Posted on 4/4/2013. Interview by Howie Rhee
Tell us about yourself
Since his freshman year, Ben has applied his education outside the classroom in an entrepreneurial spirit. He previously started a mobile development company that published two apps and a game, and is a member of InCube, Duke’s student-run entrepreneurial residential program. This summer he will also be working with Microsoft as a software development engineer in the Xbox division in Seattle, where he hopes to get in some tennis matches and do some hiking.
Tell us about your idea.
Our business model for disposing of e-waste is built about convenience, assurance, and incentives. We negotiate handling of college e-waste throughout the recycling pipeline. We provide a web platform for communication between university individuals and local recycling facilities. And lastly, we return a percentage of profit back to universities.
How did you come up with your idea? When did you come up with it?
At Duke, when you throw out trash, there are three types of receptacles in which to deposit it: 1) the garbage dumpster, 2) the paper products bin, and 3) the plastic products container.
In April/May of 2012, we noticed an entire category of waste that was being deposited improperly. Numerous computers, microwaves, and refrigerators were tossed in dumpsters or left outside apartments and dormitories. Trashed at semester’s end by students who no longer needed college-sized appliances or wanted to upgrade, Duke is filling landfills with both valuable metals and harmful chemicals. We wondered, how can we encourage the Duke community to become more engaged in recycling products containing significant metal contents? Hence, Smart Metals was born.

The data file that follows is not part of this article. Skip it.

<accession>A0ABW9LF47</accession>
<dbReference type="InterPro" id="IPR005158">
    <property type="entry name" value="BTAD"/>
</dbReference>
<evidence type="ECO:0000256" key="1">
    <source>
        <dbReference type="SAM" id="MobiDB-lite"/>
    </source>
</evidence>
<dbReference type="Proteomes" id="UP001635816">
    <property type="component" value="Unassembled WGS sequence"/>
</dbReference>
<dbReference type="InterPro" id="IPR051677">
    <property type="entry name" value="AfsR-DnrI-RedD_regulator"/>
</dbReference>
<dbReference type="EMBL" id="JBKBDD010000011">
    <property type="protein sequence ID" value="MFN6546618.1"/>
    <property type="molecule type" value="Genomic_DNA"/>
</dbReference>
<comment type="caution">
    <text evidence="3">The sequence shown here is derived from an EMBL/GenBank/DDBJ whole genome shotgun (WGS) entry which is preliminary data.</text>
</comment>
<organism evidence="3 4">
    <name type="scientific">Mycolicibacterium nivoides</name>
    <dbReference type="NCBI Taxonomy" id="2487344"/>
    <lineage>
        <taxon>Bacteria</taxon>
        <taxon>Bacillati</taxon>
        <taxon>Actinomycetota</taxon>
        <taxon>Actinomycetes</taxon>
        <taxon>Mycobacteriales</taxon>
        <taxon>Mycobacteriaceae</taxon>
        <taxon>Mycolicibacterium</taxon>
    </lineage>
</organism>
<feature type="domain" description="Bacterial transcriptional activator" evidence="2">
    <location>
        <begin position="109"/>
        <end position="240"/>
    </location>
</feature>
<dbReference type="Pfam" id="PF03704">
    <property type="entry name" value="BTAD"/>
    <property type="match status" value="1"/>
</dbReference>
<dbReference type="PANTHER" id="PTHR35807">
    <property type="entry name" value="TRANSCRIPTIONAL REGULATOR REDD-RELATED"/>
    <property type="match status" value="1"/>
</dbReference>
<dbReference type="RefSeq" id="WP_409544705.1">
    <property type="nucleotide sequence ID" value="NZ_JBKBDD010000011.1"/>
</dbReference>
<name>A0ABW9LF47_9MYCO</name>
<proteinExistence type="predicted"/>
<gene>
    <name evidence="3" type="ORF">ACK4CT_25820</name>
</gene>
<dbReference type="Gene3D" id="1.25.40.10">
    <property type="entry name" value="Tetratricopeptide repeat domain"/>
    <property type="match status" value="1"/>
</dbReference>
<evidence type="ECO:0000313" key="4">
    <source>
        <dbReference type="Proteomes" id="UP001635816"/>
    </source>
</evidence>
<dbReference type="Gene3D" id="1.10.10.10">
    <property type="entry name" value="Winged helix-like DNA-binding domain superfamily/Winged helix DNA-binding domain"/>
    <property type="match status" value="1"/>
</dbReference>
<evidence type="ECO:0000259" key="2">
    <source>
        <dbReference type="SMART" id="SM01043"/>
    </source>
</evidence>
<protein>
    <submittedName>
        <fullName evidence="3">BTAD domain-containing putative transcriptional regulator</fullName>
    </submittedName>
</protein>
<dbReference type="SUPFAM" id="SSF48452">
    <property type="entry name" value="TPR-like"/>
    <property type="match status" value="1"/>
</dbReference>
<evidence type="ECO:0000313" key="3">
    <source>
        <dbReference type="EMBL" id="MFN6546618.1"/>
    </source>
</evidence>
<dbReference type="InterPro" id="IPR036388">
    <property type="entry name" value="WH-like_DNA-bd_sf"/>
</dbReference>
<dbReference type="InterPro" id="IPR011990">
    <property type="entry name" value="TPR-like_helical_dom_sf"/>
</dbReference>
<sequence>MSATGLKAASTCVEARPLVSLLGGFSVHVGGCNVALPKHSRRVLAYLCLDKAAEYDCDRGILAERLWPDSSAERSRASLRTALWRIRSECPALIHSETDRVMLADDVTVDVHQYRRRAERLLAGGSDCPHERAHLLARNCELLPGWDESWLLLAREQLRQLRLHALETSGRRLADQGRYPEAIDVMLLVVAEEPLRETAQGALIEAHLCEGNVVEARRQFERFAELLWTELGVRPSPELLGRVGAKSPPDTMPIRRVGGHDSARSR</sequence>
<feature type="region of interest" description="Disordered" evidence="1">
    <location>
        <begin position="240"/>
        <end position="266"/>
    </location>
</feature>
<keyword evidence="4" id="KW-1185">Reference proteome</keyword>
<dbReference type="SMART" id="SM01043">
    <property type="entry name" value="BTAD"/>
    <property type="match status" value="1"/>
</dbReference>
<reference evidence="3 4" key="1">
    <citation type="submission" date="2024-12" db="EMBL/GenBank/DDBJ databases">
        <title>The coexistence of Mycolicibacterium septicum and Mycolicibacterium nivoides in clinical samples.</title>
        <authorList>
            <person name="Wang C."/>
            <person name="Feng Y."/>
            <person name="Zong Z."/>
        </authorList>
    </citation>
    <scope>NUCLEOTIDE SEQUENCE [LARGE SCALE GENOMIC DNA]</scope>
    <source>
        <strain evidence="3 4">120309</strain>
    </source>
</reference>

How did you meet your team members?
Ben and I met when we were on Duke's campus for the University Scholars' finalist weekend. Afterwards, we had quite a few classes together in our freshmen year, and found that we shared an excitement for entrepreneurship.
How has the Duke Start-Up Challenge been helpful to you?
The network has by far been the most supportive and exciting that I have entered.
The Duke Start-Up Challenge provides a lot of feedback from over 100 judges. Can you talk about that experience of reviewing the feedback?
The feedback given by the Start-Up Challenge's judges made me think about our start-up and its challenges in a way not previously thought about before. Specifically, I became more involved with business strategy, which was an aspect on which the judges were able to provide a lot of great insight.
Did you connect with any judges for advice, and if so, who were they and was it helpful?
Stefan Negritoiu--he is CEO of MileLogr.com and has been incredibly helpful from the technical aspect of designing the platform to providing macro-level insight.
What advice do you have for Duke students that are thinking of starting a company?
Unlearning is often times most important, when involving yourself in a startup, than learning itself!
Want more? Watch the videos and read the other interviews for all of the Round 3 teams in the Duke Start-Up Challenge
And join us for the Grand Finale with David Cummings ’02 for the 14th Annual Duke Start-Up Challenge on Thursday, April 11th, 2013 at 7:30pm ET at Fuqua’s Geneen Auditorium. RSVP on Facebook
Not able to attend in person? Watch the livestream on Duke’s YouTube channel.